Gay men blood donor ban lifted
When I reported last year about the urgent need for blood donors I received many comments from gay men that they would like to donate but were unable to.
Now the complete ban is being lifted. Until now, any man who had ever had sex with another man was barred for life from donation.
From 7 November the ban is being lifted in England, Scotland and Wales. But men who want to donate must not have had sex with another man in the past 12 months.
This deferral period has been left in place because there is a "window period" after infection with blood-borne viruses where they are not detectable.
This window period is far less than 12 months.
The report from the Advisory Committee on the Safety of Blood, Tissues and Organs (SaBTO) says that for HIV it varies from nine to 15 days, depending on the type of test. For hepatitis B, which causes liver disease, it is 66 days.
In Spain, the deferral period is six months following the change of a sexual partner, whether the would-be donor is heterosexual or gay. In Italy the restriction lasts for four months following the change of partner.
By contrast, in the US, Canada, France and many other countries there is a complete ban on donations from men who have ever had sex with men.
Whilst welcoming the lifting of the ban in the UK, some still regard the one year deferral as too long.
Stonewall Chief Executive Ben Summerskill. "To retain a blanket ban on any man who has had sex with another man in the last year, even if he has only had oral sex, remains disproportionate on the basis of available evidence."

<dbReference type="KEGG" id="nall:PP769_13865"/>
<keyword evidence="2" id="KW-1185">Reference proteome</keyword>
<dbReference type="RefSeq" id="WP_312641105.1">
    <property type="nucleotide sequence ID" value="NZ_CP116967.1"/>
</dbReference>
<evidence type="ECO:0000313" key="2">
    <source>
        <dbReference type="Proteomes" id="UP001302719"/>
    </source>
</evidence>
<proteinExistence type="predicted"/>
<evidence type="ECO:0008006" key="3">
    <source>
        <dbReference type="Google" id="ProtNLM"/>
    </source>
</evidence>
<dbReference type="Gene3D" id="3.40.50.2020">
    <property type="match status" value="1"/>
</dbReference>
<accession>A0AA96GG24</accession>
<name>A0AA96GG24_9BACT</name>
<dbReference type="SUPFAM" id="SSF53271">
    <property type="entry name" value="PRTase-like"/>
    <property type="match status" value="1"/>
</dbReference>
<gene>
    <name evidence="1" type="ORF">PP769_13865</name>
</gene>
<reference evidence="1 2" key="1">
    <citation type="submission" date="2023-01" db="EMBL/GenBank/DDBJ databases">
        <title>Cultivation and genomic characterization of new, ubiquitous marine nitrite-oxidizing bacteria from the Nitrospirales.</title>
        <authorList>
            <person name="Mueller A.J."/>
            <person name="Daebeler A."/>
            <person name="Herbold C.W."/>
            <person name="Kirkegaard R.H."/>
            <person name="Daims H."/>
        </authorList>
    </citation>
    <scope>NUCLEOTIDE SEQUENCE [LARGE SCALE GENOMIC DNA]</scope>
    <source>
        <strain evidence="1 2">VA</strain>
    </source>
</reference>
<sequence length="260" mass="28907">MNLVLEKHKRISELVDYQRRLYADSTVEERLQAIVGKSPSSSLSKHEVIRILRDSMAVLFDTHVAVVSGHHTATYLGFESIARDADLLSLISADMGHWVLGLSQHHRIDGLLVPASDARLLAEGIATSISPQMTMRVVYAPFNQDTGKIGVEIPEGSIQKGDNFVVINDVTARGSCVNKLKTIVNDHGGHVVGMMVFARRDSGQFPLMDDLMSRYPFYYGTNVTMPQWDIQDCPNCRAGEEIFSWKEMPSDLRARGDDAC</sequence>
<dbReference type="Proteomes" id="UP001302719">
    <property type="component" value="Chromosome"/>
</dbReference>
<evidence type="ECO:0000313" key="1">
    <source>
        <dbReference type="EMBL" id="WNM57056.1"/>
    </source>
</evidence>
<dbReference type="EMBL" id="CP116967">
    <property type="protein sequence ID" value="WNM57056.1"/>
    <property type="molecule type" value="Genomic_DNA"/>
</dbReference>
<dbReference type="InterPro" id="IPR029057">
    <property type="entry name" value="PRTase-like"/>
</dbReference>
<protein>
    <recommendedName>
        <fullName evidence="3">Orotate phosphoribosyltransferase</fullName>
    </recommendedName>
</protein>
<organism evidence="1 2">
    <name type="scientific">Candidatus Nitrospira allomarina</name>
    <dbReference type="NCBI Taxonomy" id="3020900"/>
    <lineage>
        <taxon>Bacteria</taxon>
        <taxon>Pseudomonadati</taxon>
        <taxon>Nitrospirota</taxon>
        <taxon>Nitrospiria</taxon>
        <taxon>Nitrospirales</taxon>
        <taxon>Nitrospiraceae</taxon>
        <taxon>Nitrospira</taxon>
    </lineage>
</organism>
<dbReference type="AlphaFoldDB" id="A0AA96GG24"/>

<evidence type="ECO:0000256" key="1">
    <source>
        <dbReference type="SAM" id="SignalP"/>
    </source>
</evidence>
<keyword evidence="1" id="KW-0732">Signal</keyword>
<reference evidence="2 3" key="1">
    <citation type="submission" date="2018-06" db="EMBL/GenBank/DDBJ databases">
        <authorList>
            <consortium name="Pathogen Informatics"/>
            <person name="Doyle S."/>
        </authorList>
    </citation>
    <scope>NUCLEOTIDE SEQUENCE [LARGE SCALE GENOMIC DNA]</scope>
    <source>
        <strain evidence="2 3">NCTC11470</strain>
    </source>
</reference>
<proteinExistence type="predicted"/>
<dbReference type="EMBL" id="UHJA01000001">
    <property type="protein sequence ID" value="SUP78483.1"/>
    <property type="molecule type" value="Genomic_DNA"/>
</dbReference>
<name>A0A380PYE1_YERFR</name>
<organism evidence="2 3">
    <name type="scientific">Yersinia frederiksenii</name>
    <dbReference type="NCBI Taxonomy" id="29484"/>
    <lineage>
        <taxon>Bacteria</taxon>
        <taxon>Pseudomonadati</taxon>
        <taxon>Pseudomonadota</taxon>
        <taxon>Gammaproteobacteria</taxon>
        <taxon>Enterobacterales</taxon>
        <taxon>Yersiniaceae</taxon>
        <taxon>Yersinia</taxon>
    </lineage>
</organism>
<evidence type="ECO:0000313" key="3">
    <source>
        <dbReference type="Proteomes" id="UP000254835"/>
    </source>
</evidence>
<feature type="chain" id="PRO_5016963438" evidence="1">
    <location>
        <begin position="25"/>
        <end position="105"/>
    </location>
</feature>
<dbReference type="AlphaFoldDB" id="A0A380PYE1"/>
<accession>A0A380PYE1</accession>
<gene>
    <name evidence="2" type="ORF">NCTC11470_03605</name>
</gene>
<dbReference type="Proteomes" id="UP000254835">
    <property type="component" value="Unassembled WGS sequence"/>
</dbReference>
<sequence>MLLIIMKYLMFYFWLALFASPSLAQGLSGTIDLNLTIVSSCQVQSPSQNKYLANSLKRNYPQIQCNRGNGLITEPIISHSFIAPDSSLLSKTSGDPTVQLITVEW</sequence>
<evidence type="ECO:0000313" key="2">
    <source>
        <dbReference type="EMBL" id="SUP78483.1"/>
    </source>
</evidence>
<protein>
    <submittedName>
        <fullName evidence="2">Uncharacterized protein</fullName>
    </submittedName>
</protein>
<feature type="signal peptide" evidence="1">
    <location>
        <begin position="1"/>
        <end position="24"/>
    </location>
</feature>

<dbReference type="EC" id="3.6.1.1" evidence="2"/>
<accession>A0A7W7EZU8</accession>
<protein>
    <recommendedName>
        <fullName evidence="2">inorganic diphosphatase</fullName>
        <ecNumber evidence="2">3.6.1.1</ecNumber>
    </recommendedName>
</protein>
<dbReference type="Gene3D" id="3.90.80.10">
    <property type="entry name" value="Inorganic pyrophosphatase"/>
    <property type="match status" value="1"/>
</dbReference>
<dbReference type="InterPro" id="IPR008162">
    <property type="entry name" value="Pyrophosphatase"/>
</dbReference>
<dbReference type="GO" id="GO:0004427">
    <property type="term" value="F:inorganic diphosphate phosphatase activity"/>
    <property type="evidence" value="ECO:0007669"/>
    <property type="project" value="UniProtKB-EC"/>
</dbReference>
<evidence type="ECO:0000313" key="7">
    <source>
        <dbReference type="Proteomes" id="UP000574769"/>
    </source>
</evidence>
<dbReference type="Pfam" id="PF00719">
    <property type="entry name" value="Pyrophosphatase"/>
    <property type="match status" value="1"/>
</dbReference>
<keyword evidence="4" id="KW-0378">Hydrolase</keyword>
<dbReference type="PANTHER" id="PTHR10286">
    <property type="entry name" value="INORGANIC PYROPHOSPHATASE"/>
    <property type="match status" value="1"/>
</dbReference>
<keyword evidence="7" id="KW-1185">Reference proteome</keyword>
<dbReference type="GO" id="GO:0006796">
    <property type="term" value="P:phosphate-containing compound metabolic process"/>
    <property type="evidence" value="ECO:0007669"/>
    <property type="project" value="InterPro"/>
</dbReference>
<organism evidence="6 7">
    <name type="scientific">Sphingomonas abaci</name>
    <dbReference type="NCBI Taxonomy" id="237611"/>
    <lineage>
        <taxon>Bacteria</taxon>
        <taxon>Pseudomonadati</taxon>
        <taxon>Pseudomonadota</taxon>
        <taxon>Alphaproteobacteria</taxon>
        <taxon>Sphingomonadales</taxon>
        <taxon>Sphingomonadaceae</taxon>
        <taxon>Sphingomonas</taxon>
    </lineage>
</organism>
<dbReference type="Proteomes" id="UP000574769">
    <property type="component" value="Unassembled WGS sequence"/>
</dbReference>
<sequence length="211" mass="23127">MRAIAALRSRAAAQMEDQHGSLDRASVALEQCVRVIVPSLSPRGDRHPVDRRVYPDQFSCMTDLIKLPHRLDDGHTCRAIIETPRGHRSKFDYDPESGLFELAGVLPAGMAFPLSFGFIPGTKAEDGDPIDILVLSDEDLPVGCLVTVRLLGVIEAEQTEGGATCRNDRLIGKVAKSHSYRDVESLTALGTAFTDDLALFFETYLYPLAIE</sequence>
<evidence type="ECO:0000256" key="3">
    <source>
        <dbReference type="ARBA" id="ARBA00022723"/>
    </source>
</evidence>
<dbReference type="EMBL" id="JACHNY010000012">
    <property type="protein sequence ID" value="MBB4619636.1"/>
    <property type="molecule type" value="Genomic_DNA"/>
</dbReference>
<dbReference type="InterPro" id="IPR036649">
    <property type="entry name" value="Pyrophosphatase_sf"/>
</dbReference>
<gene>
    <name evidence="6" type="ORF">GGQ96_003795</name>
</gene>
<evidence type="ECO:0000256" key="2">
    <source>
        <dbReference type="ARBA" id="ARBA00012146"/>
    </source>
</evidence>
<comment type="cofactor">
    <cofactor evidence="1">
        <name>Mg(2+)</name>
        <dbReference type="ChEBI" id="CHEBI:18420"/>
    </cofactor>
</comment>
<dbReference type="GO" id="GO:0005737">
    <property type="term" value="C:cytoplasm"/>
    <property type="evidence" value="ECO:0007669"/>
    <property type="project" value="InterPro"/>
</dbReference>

But Sir Nick Partridge, Chief Executive of Terrence Higgins Trust said: "The remaining deferral regulation for sexually active gay men is based on their heightened risk, as a group, of sexually acquired blood-borne viruses."
A one year deferral period for donation applies to other groups as well: for example anyone who has been sexually active in countries where HIV/Aids is very common, and anyone who has had sex with a prostitute.
NHS Blood and Transplant has a complete list of who can and cannot donate.
The hope will be that the shift in policy will lead to an increase in the number of donors.
If you want more detail about the reasoning behind the decision to lift the ban, then the full report from the Advisory Committee on the Safety of Blood, Tissues and Organs (SaBTO) can be read here.